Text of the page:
So how did Cleo Virginia Andrews become V. C.? As one story goes, a printer at Pocket Books reversed her name on the cover and shortened it to initials. Another explanation is that the publisher wanted readers to wonder if the author was a man or a woman. Just think—we could be talking about the famous Cleo Virginia Andrews today! A happy accident, or publisher’s strategy, indeed.
Fame and Inspiration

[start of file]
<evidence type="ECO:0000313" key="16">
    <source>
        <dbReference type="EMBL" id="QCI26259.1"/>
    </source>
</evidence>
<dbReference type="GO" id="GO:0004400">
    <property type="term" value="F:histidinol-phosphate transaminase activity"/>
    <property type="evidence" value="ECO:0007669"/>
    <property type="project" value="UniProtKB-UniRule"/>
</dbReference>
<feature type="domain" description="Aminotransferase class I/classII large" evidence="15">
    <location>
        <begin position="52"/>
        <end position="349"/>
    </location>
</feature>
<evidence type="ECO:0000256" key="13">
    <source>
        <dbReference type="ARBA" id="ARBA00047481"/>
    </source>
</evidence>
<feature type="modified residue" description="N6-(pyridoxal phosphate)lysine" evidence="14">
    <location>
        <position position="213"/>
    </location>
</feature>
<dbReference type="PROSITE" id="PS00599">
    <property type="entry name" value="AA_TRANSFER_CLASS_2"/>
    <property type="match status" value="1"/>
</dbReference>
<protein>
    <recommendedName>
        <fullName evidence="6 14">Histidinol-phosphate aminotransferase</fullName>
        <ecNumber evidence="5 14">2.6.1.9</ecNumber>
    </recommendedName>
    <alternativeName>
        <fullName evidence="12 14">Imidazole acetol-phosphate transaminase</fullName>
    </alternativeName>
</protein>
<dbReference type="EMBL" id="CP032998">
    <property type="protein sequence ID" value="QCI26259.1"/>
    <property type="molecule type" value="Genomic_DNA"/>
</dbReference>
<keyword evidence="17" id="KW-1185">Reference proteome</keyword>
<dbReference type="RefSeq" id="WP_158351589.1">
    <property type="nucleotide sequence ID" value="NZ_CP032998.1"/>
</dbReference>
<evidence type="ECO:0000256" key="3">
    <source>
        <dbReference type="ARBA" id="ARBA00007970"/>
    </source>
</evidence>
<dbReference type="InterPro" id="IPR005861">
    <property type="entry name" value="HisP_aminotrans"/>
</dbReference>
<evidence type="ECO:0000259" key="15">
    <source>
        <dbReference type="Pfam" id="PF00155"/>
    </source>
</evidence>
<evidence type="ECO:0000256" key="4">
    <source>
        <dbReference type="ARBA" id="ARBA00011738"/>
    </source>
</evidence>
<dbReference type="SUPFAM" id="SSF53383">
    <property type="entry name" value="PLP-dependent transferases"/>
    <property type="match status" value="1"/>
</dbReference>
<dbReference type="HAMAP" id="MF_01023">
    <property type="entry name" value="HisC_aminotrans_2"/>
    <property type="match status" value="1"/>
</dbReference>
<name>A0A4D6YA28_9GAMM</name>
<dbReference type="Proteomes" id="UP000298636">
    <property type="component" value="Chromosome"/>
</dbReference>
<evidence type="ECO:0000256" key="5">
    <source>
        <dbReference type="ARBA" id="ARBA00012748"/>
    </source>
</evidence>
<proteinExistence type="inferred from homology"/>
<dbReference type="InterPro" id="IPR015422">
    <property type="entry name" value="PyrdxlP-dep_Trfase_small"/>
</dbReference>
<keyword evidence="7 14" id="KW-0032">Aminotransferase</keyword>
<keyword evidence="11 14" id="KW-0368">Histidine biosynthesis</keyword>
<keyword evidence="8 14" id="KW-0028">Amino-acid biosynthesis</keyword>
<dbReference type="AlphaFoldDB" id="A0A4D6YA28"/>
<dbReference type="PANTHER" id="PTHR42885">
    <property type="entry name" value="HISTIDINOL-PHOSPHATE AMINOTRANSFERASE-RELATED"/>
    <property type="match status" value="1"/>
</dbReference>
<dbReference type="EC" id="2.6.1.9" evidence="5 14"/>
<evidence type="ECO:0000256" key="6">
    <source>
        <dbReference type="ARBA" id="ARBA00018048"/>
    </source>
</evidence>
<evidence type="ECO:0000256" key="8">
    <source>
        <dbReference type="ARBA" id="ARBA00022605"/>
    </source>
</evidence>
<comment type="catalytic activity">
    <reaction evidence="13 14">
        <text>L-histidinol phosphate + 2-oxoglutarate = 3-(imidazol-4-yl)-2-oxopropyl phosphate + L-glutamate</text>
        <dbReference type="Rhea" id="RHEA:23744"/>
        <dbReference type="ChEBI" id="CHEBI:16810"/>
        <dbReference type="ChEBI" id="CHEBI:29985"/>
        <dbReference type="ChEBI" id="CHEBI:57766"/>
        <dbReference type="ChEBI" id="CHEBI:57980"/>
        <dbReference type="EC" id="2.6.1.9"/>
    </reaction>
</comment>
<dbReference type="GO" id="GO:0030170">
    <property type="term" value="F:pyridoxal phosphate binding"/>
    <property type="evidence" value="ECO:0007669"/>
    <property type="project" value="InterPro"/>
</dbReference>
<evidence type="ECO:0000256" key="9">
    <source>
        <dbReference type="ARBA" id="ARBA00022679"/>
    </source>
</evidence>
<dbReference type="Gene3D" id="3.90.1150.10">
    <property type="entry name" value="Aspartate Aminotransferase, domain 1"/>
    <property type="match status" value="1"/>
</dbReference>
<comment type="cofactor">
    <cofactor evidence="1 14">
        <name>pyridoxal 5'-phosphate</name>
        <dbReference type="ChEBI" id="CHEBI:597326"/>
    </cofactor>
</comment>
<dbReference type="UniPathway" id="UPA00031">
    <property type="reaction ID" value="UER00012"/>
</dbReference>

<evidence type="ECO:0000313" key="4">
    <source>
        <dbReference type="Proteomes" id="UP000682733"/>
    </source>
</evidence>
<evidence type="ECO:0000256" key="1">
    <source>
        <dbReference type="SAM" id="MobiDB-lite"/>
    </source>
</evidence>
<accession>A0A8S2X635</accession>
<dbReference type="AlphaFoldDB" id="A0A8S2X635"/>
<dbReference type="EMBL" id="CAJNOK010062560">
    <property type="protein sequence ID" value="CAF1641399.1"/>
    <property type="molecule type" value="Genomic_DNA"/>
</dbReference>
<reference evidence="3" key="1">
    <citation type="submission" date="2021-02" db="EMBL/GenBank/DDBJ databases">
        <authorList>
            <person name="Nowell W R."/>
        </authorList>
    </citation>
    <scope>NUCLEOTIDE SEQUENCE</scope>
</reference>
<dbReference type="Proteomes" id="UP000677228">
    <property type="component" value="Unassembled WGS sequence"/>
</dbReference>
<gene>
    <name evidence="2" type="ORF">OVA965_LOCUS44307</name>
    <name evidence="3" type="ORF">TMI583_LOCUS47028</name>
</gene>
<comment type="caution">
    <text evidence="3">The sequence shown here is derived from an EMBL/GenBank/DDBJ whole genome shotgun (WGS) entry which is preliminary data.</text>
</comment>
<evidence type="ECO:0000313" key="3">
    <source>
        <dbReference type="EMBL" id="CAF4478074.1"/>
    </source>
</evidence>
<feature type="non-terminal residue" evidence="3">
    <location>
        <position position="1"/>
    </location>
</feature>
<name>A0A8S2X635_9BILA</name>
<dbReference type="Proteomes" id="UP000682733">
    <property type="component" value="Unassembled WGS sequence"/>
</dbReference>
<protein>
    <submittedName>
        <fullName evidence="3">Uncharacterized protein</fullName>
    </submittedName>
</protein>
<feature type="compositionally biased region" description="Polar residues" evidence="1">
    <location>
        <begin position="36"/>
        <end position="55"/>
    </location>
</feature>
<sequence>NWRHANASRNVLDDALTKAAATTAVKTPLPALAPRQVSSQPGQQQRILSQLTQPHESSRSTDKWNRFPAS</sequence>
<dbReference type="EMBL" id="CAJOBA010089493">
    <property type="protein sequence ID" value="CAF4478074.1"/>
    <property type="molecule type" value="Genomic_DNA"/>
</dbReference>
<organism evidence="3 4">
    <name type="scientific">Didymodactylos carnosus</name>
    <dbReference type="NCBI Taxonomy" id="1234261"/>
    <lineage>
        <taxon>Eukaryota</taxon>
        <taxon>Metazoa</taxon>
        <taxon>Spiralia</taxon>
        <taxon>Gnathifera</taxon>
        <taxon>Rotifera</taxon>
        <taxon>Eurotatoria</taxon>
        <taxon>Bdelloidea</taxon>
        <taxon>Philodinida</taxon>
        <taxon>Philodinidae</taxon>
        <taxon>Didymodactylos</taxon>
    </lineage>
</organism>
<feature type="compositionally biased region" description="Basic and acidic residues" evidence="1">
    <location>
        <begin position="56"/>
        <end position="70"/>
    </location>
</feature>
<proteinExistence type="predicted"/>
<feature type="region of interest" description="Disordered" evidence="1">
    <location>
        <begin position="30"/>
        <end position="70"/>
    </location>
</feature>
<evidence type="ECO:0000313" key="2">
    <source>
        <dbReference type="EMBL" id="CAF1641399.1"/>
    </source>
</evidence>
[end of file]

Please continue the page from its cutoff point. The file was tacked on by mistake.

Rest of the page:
When fame (and fortune) landed in her lap, Andrews avoided publicity. She was quite private and gave few interviews. Indeed, her physical condition was not well known. She kept her focus, day and night, on writing, never caring about health or other matters. According to a relative, Joan Andrews, “She knew she had a lump on her breast, but would not take care of the situation until she finished the current novel she was working on and also the sequel. By then the cancer had begun to spread.” She died of breast cancer on December 19, 1986, just seven years after “Flowers'” first publication and is buried in Olive Branch Cemetery, Portsmouth, Virginia. In a rare interview with Contemporary Authors, she said, “There is no beauty without ugliness, and no enjoyment without suffering; we have to have the shade in order to see the light, and that is all I do in a story, put my characters in the shade–and try before the ending, to have them in the sunlight…. My novels are based on dreams, and situations taken from my own life, in which I change the pattern so that what might have happened actually does happen–and therein lies the tale.”